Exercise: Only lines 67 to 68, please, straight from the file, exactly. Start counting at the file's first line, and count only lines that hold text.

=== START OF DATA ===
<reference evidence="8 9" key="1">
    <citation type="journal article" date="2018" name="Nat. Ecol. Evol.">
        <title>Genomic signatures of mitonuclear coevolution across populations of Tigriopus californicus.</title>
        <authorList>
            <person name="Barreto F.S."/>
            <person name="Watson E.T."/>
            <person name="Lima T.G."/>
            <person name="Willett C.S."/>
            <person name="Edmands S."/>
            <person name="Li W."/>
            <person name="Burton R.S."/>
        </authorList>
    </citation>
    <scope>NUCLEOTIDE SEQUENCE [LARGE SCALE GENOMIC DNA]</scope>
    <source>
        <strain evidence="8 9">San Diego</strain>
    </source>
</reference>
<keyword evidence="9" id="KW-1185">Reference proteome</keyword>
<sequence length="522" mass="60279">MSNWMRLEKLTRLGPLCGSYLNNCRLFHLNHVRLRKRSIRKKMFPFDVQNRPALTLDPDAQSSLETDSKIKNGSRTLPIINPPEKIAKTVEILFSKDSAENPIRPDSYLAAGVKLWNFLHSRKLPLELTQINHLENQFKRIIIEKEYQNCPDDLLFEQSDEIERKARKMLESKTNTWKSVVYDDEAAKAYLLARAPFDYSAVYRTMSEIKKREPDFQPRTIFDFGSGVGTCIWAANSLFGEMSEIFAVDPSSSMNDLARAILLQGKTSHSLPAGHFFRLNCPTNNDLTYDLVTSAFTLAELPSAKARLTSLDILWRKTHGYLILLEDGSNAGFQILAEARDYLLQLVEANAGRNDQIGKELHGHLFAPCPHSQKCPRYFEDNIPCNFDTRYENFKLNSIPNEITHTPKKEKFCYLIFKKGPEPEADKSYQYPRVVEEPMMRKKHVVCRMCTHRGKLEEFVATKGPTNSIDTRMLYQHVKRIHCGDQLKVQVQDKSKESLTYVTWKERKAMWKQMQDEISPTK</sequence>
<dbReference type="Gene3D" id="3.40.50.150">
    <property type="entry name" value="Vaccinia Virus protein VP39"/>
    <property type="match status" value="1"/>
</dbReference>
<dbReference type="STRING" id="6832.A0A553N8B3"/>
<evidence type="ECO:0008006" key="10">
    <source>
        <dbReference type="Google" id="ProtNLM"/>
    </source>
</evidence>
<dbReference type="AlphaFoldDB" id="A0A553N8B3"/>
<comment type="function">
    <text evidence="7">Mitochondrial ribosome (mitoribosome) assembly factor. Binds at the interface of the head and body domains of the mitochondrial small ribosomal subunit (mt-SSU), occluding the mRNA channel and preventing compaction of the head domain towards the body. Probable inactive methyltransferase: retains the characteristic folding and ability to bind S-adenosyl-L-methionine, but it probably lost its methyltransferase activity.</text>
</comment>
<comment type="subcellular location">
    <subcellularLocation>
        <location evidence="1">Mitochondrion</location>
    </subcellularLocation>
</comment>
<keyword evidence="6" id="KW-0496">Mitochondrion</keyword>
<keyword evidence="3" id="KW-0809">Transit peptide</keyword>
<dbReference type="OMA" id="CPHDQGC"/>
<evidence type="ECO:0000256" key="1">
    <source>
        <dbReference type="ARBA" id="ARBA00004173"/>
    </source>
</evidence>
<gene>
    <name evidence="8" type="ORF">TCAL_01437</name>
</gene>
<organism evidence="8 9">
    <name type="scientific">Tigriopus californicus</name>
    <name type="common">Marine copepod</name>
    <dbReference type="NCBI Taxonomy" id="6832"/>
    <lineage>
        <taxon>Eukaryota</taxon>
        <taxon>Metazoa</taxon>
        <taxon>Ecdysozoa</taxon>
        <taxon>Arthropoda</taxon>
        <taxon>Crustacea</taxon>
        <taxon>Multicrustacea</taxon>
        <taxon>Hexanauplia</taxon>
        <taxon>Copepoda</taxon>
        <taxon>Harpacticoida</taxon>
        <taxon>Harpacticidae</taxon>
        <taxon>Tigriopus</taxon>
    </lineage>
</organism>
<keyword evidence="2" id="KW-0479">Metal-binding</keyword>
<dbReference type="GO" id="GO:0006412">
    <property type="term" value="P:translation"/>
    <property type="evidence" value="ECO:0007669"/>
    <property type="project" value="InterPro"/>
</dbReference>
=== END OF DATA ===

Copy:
    </lineage>
</organism>